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Diet Choices Drive Carcass Fat Quality

Pork producers and their nutritionists are searching for ways to better understand how dietary fat influences the fat that is deposited in the pig carcass. Iodine value has become the focal point of this discussion.


Some alternative feedstuffs contain higher levels of unsaturated fats, which have brought the issue of carcass fat quality to the forefront. As a result, producers and their nutritionists are searching for ways to better understand how dietary fat influences the fat that is deposited in the pig carcass.

Iodine value (IV), used as a predictor of fat firmness in the pork carcass, has become the focal point of this discussion. Pork that is unsaturated or soft at room temperature has a high iodine value, while fat that is firm at room temperature has a low iodine value. Some packers have adopted this measurement as a standard of quality. However, there is surprisingly little research on this measurement.

How dietary fat content affects the deposited fat in the pig throughout the growth cycle needs to be thoroughly understood. Corn contains a small amount of unsaturated fat, while the ethanol byproduct, distiller’s dried grains with soluble (DDGS), has higher concentrations of unsaturated fat — about three times that of corn.

In an effort to better understand how unsaturated fat levels affect the composition of body fat in the grow-finish pig, Iowa State University researchers designed an experiment to track iodine levels from 165 lb. to marketing.

Individually penned pigs were fed one of six treatments: 3% or 6% of either tallow, choice white grease (CWG) or corn oil. Pigs fed a standard corn-soy diet with no added fat served as a control group.

In analyzing carcass fat samples, researchers were not surprised to find that carcass fat IV was affected by the unsaturation in the fat source. Unlike tallow or CWG, the IV produced by corn oil was affected by inclusion level. Corn oil at 6% resulted in the highest carcass fat IV — 80, while all other treatments resulted in carcass fat samples that registered an IV under 73 (Figure 1).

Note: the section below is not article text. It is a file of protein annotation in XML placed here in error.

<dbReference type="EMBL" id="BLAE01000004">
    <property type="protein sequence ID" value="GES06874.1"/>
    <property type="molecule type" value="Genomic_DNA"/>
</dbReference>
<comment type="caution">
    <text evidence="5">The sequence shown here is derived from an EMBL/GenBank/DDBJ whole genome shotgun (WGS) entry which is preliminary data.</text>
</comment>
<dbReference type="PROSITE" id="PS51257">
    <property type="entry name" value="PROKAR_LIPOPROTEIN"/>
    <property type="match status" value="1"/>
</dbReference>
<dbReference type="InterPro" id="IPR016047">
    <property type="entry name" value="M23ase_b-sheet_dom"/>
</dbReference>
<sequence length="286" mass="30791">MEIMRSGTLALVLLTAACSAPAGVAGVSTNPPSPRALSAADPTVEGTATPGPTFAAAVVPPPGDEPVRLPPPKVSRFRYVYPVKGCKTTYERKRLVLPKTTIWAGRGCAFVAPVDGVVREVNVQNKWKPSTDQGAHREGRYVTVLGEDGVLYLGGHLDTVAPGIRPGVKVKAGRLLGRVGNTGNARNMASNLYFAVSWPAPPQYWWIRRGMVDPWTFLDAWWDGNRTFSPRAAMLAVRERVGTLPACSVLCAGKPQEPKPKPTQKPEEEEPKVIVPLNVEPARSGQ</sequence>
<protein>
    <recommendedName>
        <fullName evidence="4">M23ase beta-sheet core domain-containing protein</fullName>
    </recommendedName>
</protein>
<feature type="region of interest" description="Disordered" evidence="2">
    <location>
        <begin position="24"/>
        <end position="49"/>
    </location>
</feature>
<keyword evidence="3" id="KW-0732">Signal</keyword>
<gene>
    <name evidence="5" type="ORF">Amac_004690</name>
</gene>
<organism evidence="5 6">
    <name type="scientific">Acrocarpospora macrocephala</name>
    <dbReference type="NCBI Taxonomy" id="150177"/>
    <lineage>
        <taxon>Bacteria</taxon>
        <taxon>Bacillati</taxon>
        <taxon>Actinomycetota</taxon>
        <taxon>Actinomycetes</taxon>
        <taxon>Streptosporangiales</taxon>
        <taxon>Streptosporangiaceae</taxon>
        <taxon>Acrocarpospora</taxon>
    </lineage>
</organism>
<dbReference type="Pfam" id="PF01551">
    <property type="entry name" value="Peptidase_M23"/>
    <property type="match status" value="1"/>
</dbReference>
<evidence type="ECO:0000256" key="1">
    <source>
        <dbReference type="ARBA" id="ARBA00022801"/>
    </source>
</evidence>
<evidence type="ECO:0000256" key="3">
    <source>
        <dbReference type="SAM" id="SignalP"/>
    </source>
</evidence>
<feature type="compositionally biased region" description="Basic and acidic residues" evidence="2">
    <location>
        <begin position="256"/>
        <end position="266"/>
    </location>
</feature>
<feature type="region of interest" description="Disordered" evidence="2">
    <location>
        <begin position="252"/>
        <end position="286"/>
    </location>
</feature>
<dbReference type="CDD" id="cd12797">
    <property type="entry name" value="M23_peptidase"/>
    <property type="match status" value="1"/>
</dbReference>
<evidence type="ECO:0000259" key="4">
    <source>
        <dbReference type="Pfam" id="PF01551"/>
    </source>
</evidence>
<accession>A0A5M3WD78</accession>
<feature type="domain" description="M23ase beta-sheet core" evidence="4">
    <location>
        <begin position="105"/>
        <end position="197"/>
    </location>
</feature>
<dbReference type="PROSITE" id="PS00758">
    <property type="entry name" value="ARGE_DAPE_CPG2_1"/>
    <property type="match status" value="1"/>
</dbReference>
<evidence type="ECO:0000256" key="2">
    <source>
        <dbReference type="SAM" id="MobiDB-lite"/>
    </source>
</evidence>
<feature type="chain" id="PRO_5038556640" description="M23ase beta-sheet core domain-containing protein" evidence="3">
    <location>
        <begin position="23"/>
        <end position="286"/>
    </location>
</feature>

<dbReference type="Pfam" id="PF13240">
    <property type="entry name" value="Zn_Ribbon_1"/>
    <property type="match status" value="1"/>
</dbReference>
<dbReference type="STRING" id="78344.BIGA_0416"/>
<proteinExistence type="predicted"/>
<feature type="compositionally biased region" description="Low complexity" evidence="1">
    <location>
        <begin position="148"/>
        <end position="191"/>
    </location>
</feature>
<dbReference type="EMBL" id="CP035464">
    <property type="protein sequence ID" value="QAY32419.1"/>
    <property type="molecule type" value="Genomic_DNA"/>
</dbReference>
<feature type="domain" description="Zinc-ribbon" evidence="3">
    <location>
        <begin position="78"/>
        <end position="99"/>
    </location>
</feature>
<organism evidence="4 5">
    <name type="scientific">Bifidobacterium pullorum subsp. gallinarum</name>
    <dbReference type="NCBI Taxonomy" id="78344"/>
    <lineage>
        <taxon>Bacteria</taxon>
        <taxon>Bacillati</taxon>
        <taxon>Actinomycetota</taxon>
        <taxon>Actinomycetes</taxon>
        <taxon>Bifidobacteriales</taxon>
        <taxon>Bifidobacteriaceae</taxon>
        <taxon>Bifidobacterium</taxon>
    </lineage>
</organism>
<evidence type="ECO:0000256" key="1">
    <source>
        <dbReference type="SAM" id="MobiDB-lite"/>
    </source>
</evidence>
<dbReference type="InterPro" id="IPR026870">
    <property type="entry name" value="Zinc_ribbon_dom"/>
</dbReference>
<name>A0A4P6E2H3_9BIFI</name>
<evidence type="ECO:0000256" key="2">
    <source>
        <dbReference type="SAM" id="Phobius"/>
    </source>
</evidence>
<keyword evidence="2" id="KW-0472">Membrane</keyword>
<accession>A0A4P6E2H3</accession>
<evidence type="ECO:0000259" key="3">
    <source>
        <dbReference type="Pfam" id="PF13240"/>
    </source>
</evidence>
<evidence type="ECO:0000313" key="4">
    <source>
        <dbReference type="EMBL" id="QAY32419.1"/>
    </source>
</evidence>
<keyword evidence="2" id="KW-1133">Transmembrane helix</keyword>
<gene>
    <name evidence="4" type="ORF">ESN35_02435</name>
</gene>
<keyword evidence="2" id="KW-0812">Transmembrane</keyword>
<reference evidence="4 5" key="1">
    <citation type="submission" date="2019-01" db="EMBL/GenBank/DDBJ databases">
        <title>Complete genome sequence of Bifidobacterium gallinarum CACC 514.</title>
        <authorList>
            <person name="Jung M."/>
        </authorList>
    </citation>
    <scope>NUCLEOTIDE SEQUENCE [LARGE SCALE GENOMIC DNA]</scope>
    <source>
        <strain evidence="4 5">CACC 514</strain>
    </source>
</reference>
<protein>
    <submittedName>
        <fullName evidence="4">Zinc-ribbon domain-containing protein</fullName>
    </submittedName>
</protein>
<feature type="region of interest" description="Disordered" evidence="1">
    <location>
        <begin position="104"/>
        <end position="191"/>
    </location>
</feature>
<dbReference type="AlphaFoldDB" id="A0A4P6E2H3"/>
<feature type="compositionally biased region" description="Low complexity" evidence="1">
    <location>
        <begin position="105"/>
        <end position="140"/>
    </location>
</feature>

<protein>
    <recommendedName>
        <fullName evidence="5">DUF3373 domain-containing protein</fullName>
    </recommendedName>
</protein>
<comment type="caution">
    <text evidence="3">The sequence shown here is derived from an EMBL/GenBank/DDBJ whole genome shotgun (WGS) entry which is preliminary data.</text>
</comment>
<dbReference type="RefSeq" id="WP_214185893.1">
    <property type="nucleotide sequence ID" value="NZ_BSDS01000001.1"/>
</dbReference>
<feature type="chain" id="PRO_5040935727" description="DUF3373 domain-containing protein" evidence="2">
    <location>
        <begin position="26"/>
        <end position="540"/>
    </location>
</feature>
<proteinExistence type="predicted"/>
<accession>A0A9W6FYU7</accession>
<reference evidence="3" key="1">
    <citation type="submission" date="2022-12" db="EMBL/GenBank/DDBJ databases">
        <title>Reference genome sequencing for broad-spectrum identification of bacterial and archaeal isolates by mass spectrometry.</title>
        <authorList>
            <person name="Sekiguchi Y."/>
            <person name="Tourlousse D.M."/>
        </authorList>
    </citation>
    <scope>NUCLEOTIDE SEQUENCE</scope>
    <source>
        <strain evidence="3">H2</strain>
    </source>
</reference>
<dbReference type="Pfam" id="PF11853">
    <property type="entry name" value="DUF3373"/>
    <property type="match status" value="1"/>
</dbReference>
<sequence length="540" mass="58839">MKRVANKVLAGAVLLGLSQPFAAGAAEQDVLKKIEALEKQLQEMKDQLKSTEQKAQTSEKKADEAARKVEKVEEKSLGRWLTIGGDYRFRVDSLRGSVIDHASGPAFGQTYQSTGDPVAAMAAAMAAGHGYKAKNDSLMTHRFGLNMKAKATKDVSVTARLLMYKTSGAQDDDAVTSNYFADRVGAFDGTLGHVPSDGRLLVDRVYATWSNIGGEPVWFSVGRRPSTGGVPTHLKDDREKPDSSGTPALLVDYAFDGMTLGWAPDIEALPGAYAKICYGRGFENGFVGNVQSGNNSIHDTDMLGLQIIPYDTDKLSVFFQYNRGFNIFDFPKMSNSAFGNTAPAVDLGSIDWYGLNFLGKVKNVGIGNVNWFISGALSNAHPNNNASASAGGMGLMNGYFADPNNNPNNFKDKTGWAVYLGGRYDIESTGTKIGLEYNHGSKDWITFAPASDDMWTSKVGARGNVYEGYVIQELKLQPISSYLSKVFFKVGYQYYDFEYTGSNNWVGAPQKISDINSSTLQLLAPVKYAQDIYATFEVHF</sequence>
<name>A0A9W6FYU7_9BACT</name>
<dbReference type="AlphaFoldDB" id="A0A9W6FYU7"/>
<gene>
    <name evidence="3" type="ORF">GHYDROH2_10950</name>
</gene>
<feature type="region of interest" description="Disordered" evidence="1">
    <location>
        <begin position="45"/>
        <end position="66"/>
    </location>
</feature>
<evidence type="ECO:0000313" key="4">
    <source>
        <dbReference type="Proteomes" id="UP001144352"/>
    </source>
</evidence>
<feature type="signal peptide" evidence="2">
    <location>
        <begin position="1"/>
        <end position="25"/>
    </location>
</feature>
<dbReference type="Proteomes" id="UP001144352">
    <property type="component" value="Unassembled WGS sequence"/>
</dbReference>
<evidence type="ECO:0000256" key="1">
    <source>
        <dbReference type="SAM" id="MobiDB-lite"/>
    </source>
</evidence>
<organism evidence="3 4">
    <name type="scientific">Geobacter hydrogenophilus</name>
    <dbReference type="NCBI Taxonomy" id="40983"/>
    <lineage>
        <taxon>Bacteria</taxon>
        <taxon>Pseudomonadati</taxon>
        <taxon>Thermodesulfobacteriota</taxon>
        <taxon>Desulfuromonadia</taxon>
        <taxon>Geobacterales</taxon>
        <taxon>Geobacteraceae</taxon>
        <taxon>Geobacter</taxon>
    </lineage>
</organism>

Sampling sites on the carcass also affect IV. On average, jowl fat IV was higher than belly or backfat measures (Figure 2).

If we assume that an acceptable IV is 74, then both CWG and tallow can be fed without concern up to 6% of the diet. However, it should be noted that the IV value of CWG can vary widely; the product used in this experiment had an IV of 66.5. Some CWG could have substantially higher IV values. Carcass fat IV was also affected by sex, with barrows lower than gilts (69.1 vs. 71.5). These results reinforce the importance of knowing the IV of fat source in the diet and the level at which it is fed.

In this experiment, adding 3% corn oil as a separate ingredient would be no different in practice than feeding 30% corn DDGS containing 10% fat. This helps producers determine how much corn oil, fed directly or as DDGS, can be included in their diets while still producing a good-quality carcass.

As expected, average daily gain and gain-to-feed ratio were improved by added fat, confirming that increasing diet energy intake will increase barn throughput (Table 1), keeping in mind that diets high in unsaturated fats will increase carcass fat IV in a dose-dependent manner.  

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